Posted by Mark J. Miller on May 5, 2014 04:43 PM

In just over a month, the world's top soccer players will take to the field and do battle from June 12 to July 13 in soccer's quadrennial blockbuster event, the FIFA World Cup. Big brands, though, are already tangling and showing their soccer cred in hopes of winning the hearts and minds of the billions that get a glimpse of the World Cup. The Super Bowl is nothing compared with this.

With a relationship with FIFA dating back to 1974, and as an official sponsor of the FIFA World Cup since 1978, Coca-Cola is celebrating this year's event with what it's billing as the largest marketing campaign in company history, entitled The World's Cup. Aimed at involving as many consumers as possible, the campaign kicked off in early April with a two-minute short film, called "One World, One Game."Continue reading...

response mechanism

We Are One: The LA Clippers' Deft Content Strategy Saves the Game

Posted by Mark J. Miller on May 1, 2014 12:54 PM

The NBA's lifetime ban of Los Angeles Clippers owner Donald Sterling after the racially-charged uproar this week reminds us how fiercely loyal sports fans can be. No matter what a complete jerk and bozo the team owner might be, they remain loyal to the players on the field and to the sport they love.

Sometime this summer or next season, Clippers fans won't have to suffer through that indignity any more, and can truly celebrate the team's finally winning its first division title in 2013 after being a perennial loser since its founding in 1970. They may end up with a new owner that could very well see some VIPs (Floyd Mayweather? Magic Johnson? Oprah Winfrey?) taking over for a man who is stuck back in the mindset of Bull Connor, the man who turned on the hoses and released the dogs onto the citizens of Birmingham, Alabama, in the early '60s.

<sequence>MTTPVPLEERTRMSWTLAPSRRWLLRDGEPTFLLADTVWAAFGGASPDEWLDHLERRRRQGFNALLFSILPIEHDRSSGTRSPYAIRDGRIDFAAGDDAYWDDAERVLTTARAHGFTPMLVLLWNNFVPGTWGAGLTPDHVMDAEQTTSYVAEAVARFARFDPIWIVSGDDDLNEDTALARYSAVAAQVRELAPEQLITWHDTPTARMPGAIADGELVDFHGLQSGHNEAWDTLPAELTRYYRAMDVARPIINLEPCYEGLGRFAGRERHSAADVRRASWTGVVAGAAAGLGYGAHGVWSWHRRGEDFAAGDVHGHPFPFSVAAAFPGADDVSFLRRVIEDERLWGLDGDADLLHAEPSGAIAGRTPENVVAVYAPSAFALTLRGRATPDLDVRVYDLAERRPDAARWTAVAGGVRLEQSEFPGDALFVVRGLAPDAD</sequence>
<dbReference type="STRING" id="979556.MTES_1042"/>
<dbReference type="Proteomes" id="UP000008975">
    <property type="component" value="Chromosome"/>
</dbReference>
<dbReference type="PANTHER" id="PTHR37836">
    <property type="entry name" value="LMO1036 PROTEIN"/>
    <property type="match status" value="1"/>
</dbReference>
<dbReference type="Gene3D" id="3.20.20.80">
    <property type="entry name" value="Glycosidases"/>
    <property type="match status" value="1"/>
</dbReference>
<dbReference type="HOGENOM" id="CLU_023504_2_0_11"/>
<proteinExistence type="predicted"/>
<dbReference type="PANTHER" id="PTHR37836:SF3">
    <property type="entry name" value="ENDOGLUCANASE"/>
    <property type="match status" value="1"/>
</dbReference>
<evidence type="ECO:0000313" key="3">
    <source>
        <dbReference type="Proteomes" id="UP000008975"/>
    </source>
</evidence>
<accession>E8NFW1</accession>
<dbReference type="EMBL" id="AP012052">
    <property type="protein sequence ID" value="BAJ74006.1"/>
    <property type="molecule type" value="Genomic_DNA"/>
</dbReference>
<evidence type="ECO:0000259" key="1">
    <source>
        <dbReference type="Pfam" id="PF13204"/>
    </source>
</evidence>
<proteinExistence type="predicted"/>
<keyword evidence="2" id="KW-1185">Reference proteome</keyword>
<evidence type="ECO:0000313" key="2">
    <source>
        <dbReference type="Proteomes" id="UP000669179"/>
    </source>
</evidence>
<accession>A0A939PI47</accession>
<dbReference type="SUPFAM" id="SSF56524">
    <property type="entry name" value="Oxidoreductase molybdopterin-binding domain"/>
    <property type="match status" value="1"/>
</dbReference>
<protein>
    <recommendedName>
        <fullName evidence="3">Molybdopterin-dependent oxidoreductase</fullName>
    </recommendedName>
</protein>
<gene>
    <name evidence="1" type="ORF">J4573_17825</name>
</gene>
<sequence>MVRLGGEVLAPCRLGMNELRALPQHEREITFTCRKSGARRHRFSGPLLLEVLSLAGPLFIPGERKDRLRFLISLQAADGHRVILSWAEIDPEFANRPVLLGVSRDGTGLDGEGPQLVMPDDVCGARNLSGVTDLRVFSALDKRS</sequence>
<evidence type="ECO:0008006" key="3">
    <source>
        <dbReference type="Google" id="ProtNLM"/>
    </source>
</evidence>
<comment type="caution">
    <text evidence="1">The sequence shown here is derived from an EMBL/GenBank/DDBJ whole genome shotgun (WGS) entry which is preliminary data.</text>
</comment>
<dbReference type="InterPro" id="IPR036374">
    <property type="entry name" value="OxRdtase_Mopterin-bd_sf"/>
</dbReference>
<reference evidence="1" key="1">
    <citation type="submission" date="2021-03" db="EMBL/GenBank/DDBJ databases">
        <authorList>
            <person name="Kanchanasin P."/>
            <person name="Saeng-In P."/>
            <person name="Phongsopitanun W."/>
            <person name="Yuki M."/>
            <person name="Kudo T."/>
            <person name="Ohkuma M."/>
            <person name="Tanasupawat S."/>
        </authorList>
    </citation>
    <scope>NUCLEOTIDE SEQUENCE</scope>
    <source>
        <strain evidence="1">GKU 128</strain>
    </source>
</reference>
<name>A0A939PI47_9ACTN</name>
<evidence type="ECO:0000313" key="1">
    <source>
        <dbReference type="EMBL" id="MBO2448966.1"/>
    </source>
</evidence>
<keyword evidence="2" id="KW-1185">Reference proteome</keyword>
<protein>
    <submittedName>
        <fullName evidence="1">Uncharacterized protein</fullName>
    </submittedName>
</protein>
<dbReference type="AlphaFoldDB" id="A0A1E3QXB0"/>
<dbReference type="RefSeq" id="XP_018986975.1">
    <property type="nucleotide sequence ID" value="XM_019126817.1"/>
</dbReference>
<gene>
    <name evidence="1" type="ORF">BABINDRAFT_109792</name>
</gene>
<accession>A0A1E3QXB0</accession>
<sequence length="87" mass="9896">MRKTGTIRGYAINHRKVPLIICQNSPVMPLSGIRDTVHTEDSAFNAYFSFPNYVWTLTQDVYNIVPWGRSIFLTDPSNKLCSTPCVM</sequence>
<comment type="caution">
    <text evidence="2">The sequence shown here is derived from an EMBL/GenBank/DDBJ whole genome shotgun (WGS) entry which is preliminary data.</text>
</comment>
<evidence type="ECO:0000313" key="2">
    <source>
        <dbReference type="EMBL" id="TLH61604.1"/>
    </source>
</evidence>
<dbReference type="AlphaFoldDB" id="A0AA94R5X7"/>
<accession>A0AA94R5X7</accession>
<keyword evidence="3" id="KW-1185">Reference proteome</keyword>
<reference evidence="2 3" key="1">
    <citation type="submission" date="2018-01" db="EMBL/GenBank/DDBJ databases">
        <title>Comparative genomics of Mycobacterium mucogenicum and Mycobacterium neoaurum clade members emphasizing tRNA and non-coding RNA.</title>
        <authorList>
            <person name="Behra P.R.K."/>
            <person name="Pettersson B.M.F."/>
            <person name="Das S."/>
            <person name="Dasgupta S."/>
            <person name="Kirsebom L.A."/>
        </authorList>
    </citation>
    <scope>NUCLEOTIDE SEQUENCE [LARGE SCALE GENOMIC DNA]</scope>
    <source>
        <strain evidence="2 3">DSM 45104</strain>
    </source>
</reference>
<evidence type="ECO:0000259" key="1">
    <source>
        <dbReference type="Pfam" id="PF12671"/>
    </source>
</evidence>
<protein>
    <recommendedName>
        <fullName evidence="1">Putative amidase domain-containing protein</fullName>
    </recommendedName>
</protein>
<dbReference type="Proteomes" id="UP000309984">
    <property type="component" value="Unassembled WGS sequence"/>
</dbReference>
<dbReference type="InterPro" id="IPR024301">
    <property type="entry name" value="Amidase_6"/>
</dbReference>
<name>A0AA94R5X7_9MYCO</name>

Whoever takes over, this much is clear: The Clippers—and the NBA—are ready to move on, and swiftly at that, as shown by a rapid response and deft content strategy that resulted in any tarnish belonging to Sterling alone.Continue reading...

olympic effort

Sochi Olympics Brands: Tonga's First Luger Powered by Underwear and More

Posted by Mark J. Miller on February 10, 2014 12:32 PM

Bruno Banani may be a no-name in America, but he’s a hero in the tiny island nation of Tonga and his name is well-known across Europe.

In Tonga, Banani is the nation’s first Winter Olympian, a luger who isn’t expected to bring home gold but is still celebrated by Tongans for breaking the Winter Games-barrier for the warm-weather country. In Europe, Banani is famed for another reason. It’s the name of an underwear manufacturer that is known for its wacky marketing campaigns, such as having Russian astronauts wear the underwear aboard a space station.

The Tongan with the same name is no coincidence. The nation’s royal family was keen on finding an athlete to send to the Winter Olympics, but not without some financial support. So international marketing company Makai hooked them up with Bruno Banani. The country and the company teamed up to find a Tongan who would fit the bill and auditioned 20 or so men, all of whom were told that they’d need to change their name if they were selected. The eventual winner was Fuahea Semi—or Bruno Banani.

“Look, this was quite a risky plan,” said Mathias Ihle, the head of Makai’s European division, according to the New York Times. “We were a very young agency. We had just started. We wanted to prove that we were creative. So in order to promote him, we came up with the idea of changing his name.”Continue reading...